party against whom the testimony is now offered, or in a civil action or
proceeding, a predecessor in interest, had an opportunity and similar motive to
develop the testimony by direct, cross, or redirect examination.
(2) Statement under belief of impending death. In a
prosecution for homicide or in a civil action or proceeding, a statement made by
a declarant while believing that his death was imminent, concerning the cause or
circumstances of what he believed to be his impending death.
(3) Statement against interest. A statement
which was at the time of its making so far contrary to the declarant's pecuniary
or proprietary interest, or so far tended to subject him to civil or criminal
liability, or to render invalid a claim by him against another, that a
reasonable man in his position would not have made the statement unless he
believed it to be true. A statement tending to expose the declarant to
criminal liability and offered to exculpate the accused is not admissible
unless corroborating circumstances clearly indicate the trustworthiness of the
(4) Statement of personal or family history. (A)
A statement concerning the declarant's own birth, adoption,
marriage, divorce, legitimacy, relationship by blood, adoption, or marriage,
ancestry, or other similar fact of personal or family history, even though
declarant had no means of acquiring personal knowledge of the matter stated; or
(B) a statement concerning the foregoing matters, and death also, of another
person, if the declarant was related to the other by blood, adoption, or
marriage or was so intimately associated with the other's family as to be likely
to have accurate information concerning the matter declared.
(5) Statement of Recent Perception. A statement, not
in response to the instigation of a person engaged in investigating, litigating,
or settling a claim, which narrates, describes, or explains an event or
condition recently perceived by the declarant, made in good faith, not in
contemplation of pending or anticipated litigation in which he was interested,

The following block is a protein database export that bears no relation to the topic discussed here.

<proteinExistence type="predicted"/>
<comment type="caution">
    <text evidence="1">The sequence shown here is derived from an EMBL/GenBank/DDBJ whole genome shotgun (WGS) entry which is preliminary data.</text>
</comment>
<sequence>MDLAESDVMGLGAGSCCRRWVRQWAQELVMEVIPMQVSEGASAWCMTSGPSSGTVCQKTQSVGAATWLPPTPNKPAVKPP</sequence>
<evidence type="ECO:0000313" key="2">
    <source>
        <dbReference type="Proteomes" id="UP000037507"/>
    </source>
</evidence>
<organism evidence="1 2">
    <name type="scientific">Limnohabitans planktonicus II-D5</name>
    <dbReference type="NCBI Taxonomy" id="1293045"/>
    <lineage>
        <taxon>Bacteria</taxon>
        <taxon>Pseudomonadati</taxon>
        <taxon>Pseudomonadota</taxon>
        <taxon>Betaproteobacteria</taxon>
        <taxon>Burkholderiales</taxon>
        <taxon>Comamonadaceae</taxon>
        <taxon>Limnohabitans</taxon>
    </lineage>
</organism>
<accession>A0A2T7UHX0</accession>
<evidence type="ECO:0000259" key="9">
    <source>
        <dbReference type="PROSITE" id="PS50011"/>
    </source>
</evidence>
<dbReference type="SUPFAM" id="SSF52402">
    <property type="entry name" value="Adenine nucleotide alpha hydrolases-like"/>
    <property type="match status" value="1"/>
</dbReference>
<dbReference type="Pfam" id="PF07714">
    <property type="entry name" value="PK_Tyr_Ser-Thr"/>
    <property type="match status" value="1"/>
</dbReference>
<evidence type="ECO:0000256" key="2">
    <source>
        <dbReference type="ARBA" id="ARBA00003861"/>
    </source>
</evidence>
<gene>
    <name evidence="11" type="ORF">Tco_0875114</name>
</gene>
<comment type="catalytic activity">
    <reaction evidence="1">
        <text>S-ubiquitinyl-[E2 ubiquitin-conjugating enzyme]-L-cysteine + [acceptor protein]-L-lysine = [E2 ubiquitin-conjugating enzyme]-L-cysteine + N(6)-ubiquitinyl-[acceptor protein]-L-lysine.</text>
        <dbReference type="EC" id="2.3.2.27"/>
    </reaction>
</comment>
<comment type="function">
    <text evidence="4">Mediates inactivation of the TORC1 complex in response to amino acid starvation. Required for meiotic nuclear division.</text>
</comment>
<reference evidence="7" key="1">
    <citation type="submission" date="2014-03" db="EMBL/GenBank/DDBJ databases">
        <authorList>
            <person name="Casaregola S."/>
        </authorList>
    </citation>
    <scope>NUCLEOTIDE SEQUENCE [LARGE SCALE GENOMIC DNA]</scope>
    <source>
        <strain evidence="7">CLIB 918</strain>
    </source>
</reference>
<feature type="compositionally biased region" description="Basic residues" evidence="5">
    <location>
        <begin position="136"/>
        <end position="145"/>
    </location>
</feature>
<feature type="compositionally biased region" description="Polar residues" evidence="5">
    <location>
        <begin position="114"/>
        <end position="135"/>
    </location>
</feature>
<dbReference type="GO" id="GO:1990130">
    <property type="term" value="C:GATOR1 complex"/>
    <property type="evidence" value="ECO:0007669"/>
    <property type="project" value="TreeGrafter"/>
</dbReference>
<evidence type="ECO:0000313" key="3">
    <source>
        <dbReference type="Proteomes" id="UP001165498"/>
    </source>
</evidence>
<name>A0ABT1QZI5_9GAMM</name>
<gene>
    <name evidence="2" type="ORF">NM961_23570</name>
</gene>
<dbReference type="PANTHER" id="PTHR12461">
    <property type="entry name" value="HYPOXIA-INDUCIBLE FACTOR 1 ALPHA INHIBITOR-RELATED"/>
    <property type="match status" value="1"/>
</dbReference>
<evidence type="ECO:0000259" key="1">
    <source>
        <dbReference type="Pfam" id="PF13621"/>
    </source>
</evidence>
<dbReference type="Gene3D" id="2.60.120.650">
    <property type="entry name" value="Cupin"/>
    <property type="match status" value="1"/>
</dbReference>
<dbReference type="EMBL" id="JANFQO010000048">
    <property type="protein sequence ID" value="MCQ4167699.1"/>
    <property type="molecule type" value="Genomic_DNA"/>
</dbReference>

and while his recollection was clear.
(6) Other exceptions. A statement not specifically
covered by any of the foregoing exceptions but having equivalent circumstantial
guarantees of trustworthiness, if the court determines that (A) the
statement is offered as evidence of a material fact; (B) the statement is more
probative on the point for which it is offered than any other evidence which the
proponent can procure through reasonable efforts; and (C) the general purposes
of these rules and the interests of justice will best be served by admission of
the statement into evidence. However, a statement may not be admitted
under this exception unless the proponent of it makes known to the adverse party
sufficiently in advance of the trial or hearing to provide the adverse party
with a fair opportunity to prepare to meet it, his intention to offer the
statement and the particulars of it, including the name and address of the
HEARSAY WITHIN HEARSAY
Hearsay included within
hearsay is not excluded under the hearsay rule if each part of the combined
statements conforms with an exception to the hearsay rule provided in these
ATTACKING AND SUPPORTING CREDIBILITY OF
When a hearsay statement,
or a statement defined in Rule 801(d)(2), (C), or (E), has been admitted in
evidence, the credibility of the declarant may be attacked and if attacked may
be supported, by any evidence which would be admissible for those purposes if
declarant had testified as a witness. Evidence of a statement or conduct
by the declarant at any time, inconsistent with his hearsay statement, is not
subject to any requirement that he may have been afforded an opportunity to deny
or explain. If the party against whom a hearsay statement has been
admitted calls the declarant as a witness, the party is entitled to examine him
on the statement as if under cross-examination.
ARTICLE IX. AUTHENTICATION
REQUIREMENT OF AUTHENTICATION OR
General provision. The
requirement of authentication or identification as a condition precedent to
admissibility is satisfied by evidence sufficient to support a finding that the
matter in question is what its proponent claims.
Illustrations. By way
of illustration only, and not by way of limitation, the following are examples
of authentication or identification conforming with the requirements of this
(1) Testimony of witness with knowledge. Testimony
that a matter is what it is claimed to be.
(2) Nonexpert opinion on handwriting. Nonexpert
opinion as to the genuineness of handwriting, based upon familiarity not
acquired for purpose of the litigation.
(3) Comparison by trier or expert witness. Comparison
by the trier of fact or by expert witnesses with specimens which have been
(4) Distinctive characteristics and the like.
Appearance, contents, substance, internal patterns, or other distinctive